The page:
Tensions are emerging in government plans to remove the “shackles” of central control by liberating foundation trusts and strengthening regulators.

Proposals for regulating providers, published this week, set out a range of freedoms for foundation trusts, including removing the private patient income cap, removing borrowing limits and making it easier to merge.

‘The service must be free from the shackles of central control’

Andrew Lansley

Announcing the plans, health secretary Andrew Lansley said: “In order to truly improve health outcomes and the service the NHS gives to patients, it must be free from the shackles of central control.”

But there are tensions in some of the proposals to liberate foundation trusts.

The paper says management of the taxpayers’ risk and interest in foundation trusts, for example the public investment in its assets, may be transferred to another agency from Monitor, which will become the independent economic regulator.

This could potentially be the Department of Health, the involvement of which would raise concerns about foundation trusts’ independence. Sources said it could also be the Shareholder Executive, which oversees companies owned by the state such as Ordnance Survey and the Post Office.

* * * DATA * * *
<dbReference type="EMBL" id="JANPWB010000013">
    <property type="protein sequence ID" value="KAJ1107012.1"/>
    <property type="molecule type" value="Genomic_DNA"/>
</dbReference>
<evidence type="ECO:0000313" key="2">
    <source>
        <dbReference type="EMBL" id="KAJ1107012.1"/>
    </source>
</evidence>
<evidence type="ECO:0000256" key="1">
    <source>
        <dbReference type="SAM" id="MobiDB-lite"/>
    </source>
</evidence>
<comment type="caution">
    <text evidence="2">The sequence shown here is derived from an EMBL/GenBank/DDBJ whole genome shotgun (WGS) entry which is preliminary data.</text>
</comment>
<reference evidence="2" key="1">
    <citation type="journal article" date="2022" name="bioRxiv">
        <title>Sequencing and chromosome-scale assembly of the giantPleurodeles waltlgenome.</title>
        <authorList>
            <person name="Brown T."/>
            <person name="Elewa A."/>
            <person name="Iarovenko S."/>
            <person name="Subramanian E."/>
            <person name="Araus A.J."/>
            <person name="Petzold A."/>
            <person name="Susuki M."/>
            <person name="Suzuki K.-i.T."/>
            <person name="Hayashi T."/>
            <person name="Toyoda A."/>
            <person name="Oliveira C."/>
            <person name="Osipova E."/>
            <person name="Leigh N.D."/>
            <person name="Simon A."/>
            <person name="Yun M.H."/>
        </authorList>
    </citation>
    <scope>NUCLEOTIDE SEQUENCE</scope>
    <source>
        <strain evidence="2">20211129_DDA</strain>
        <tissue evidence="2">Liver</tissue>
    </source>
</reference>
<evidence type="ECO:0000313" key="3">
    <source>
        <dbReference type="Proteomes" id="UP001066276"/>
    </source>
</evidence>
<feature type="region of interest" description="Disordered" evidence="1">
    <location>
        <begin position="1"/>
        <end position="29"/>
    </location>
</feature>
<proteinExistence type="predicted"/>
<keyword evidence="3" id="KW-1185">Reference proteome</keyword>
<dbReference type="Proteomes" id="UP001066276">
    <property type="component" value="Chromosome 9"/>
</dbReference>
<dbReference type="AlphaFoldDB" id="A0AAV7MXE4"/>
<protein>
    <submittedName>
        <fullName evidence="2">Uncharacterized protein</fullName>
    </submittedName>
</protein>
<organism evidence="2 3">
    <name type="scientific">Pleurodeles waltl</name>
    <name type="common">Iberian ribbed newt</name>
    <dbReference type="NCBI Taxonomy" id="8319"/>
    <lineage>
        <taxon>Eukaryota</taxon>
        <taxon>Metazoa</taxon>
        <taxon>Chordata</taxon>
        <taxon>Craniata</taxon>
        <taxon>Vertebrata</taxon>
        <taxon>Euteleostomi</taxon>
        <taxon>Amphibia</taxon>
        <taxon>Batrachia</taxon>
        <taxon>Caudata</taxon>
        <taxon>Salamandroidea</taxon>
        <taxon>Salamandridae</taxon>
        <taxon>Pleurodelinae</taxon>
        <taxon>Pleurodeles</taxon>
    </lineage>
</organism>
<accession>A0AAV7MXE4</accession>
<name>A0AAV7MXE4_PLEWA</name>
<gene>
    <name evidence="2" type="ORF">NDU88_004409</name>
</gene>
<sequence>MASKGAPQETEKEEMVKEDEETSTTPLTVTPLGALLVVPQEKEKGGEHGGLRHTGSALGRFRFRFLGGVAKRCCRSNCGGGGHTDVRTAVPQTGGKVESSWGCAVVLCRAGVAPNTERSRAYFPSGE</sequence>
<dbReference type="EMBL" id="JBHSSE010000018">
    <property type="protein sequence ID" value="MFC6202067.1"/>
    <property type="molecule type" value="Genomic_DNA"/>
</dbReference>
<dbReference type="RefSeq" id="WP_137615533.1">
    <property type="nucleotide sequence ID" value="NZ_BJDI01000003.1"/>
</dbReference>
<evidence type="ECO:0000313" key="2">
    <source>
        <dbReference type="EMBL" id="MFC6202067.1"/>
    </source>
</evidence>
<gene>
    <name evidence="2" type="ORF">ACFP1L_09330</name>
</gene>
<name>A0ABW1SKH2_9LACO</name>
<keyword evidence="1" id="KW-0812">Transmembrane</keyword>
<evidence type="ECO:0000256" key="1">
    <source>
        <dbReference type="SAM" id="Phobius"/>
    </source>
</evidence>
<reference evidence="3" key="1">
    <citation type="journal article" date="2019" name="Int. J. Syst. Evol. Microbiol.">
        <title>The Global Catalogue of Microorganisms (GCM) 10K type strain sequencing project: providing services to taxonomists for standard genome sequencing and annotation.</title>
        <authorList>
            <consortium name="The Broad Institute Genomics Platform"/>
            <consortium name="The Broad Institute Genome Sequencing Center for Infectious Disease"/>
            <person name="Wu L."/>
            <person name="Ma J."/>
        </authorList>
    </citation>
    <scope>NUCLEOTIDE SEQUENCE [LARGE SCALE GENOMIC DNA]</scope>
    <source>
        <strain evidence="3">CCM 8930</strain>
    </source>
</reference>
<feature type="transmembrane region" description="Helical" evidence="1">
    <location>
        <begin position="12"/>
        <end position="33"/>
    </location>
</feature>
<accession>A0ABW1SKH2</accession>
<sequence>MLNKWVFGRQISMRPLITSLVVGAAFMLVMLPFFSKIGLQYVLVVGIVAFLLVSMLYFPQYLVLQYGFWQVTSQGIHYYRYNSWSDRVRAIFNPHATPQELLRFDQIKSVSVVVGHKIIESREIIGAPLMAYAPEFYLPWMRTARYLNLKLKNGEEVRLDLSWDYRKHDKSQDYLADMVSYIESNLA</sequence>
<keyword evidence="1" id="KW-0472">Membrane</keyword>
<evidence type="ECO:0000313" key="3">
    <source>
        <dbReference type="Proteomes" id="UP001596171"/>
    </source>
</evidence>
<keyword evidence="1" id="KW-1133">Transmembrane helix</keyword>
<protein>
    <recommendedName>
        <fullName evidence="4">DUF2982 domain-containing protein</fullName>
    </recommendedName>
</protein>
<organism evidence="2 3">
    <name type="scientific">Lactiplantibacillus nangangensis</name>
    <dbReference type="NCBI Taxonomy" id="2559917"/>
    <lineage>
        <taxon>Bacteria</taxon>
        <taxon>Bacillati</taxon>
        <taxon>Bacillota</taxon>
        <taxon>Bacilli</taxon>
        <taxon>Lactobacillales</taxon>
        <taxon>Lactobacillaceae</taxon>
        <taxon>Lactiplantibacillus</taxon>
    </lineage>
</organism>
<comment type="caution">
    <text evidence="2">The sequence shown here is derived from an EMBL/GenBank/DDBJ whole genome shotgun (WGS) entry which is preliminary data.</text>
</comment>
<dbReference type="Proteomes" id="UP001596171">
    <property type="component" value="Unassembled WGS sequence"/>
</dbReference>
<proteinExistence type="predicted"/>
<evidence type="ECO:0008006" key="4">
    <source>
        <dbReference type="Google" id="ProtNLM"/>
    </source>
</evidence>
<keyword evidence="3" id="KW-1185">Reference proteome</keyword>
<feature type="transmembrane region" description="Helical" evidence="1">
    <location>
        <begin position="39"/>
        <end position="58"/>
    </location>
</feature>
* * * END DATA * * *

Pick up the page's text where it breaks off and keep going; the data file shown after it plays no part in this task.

This may give better protection to foundation trusts’ independence.

The proposals are intended to balance the roles of the DH, the NHS commissioning board and Monitor in other areas. The board and Monitor both have a role in designing and setting prices, for example.

At a conference last week Audit Commission chief executive Steve Bundred expressed frustration at comments made by NHS chief executive Sir David Nicholson in HSJ.

Sir David had said the DH would be “talking to Monitor” about limiting the rate at which foundations spent their £2.9bn cash surplus “to ensure foundation trusts are not committing their reserves too early” over the period of financial uncertainty.

The DH had not communicated the plans to Monitor and Mr Bundred said Sir David’s words were a further illustration of the department’s “centralising” approach, which was at odds with the freedom and autonomy pledged in the health white paper.

A DH review of arm’s length bodies, also published this week, will increase the independence of bodies such as the Information Centre for Health and Social Care, but other functions are being centralised.

The Appointments Commission is being scrapped, leaving ministers accountable for national public appointments, although key appointments may also be subject to health committee scrutiny.

The Health Protection Agency and National Treatment Agency for Substance Misuse are being abolished, with their functions moved into a new public health service directly accountable to Mr Lansley.